North Londoners worst affected by tenancy disputes
- Credit: PA Archive/Press Association Images
According to the research over a quarter of renters in north London are still dealing with outstanding deposit disputes from landlords
Ever had to contend with an angry landlord refusing to return your deposit money north of the river? If so, you won’t be alone, as research last week from Weroom found that north Londoners are the worst affected by tenancy disputes in the capital.
According to the research over a quarter (26 per cent) of renters in north London are still dealing with outstanding deposit disputes from landlords, despite now living in new properties.
Weroom also uncovered that that 60 per cent of Londoners as a whole have dealt with a tenancy dispute and that 64 per cent had their deposit held by landlords with no grounds.
“As the housing crisis continues to grow, particularly in London, tenants are unfortunately finding themselves in more and more tenancy disputes with landlords,” said TV presenter and property expert Laura Williams on the findings.
“Regardless of whether the tenant or landlord is at fault, both parties can take steps to minimise the chances of a dispute occurring in the first place.”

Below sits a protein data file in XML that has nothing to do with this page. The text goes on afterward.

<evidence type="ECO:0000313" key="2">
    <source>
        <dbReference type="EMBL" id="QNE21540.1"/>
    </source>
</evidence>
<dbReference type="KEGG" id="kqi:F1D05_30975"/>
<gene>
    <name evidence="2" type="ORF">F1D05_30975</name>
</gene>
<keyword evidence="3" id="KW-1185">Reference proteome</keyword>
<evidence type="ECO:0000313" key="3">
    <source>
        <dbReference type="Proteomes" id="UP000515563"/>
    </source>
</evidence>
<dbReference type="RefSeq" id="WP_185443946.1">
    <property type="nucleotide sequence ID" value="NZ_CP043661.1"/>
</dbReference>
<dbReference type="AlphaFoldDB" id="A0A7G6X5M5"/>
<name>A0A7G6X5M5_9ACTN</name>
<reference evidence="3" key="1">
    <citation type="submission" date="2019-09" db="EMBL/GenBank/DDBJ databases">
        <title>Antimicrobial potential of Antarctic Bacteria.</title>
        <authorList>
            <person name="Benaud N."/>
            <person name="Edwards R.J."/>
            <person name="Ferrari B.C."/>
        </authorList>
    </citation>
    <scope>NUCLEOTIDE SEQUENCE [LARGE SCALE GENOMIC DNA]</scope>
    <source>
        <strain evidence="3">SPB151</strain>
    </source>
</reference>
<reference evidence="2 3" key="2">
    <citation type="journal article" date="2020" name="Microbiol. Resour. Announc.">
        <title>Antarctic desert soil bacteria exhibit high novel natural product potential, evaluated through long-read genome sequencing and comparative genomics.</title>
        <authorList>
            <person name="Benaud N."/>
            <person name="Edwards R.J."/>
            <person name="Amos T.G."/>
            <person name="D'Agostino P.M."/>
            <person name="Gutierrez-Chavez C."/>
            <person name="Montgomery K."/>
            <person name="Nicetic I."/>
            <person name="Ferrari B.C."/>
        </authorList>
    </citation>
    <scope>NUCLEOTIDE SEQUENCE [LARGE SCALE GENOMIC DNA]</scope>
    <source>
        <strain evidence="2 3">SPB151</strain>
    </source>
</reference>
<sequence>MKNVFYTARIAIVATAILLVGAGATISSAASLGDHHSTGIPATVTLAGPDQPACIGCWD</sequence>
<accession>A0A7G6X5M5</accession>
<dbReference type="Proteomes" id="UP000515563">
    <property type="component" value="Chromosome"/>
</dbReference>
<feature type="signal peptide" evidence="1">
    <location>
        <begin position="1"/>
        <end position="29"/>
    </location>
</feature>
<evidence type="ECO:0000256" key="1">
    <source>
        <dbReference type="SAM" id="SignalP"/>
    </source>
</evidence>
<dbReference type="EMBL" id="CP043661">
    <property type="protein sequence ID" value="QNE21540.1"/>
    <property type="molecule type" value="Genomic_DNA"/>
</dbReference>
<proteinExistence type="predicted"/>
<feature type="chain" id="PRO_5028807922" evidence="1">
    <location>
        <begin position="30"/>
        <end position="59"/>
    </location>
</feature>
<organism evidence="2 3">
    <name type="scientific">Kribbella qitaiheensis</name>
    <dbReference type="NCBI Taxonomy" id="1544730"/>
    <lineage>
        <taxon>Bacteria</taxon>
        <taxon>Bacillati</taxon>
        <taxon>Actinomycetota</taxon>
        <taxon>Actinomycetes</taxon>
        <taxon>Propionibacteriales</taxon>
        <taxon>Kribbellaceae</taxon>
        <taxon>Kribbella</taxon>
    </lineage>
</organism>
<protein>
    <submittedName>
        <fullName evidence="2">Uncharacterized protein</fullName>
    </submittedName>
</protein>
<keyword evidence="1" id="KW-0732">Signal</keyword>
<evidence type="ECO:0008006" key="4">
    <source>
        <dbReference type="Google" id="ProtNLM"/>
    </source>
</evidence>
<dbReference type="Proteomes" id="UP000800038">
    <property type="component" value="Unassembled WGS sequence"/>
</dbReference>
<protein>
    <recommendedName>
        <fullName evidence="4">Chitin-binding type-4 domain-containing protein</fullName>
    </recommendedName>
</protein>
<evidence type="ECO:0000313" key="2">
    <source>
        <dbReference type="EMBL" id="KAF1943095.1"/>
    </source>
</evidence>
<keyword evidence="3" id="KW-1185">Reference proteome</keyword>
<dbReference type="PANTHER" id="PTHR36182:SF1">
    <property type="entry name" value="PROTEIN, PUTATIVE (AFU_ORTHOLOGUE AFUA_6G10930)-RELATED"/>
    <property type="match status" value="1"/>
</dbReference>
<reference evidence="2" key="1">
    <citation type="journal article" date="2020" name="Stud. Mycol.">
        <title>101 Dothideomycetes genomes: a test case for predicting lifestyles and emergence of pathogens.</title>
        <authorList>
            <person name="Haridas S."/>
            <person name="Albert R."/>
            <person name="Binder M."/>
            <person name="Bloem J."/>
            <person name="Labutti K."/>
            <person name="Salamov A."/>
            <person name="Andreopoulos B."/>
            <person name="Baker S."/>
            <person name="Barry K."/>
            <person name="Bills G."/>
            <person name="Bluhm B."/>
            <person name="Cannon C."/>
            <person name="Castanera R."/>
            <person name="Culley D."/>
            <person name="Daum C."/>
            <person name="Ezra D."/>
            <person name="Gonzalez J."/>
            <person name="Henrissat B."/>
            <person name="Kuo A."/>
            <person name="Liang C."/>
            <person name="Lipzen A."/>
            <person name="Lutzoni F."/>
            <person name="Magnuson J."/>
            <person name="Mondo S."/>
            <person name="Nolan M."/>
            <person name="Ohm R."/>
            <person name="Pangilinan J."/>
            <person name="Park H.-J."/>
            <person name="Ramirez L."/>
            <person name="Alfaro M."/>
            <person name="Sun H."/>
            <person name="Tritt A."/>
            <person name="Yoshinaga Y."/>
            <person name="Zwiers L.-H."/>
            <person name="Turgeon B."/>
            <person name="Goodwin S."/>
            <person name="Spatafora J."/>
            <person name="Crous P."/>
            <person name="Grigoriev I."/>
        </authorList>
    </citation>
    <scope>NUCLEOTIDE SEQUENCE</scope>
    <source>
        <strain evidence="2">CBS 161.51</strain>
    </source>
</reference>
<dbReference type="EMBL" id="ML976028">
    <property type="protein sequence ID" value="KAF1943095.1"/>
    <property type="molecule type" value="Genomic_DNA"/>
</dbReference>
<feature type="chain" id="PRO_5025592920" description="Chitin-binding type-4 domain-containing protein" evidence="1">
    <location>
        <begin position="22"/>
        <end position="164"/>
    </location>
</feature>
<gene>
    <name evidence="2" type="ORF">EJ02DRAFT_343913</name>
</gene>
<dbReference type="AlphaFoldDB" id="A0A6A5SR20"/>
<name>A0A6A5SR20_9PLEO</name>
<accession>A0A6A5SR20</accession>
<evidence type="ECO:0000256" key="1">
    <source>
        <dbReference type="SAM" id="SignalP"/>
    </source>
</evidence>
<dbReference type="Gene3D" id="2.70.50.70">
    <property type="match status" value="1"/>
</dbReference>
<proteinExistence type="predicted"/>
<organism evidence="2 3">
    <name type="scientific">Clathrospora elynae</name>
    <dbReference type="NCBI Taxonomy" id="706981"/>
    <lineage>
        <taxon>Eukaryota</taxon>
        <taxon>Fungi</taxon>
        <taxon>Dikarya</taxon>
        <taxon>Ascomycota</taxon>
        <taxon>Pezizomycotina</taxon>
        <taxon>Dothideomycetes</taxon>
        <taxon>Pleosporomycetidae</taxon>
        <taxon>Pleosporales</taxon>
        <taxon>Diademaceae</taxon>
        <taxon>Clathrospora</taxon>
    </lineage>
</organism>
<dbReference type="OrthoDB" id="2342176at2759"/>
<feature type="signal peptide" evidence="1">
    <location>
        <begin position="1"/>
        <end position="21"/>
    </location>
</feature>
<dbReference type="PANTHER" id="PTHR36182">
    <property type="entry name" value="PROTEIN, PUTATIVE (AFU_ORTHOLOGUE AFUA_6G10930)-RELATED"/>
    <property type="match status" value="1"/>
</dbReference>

However, the Deposit Protection Service said that the figures, taken from a poll of 2000, seemed out of sync with their own findings on tenancy disputes.
“Our figures show that in the last year, just 2.5 per cent of deposits protected by The DPS across England and Wales entered adjudication,” said a spokesperson.
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“This small percentage shows how often landlords and tenants can agree on deposit deductions without having to get anyone else involved.”
They recommended that when landlords and tenants can’t reach an agreement they should use the DPS’s Alternative Dispute Resolution service.
“Our website is also full of advice for both landlords and tenants on how to conduct themselves in a way that helps avoid disagreement,” they added.
Weroom has also provided Deposit Protection Guide, which can be accessed here.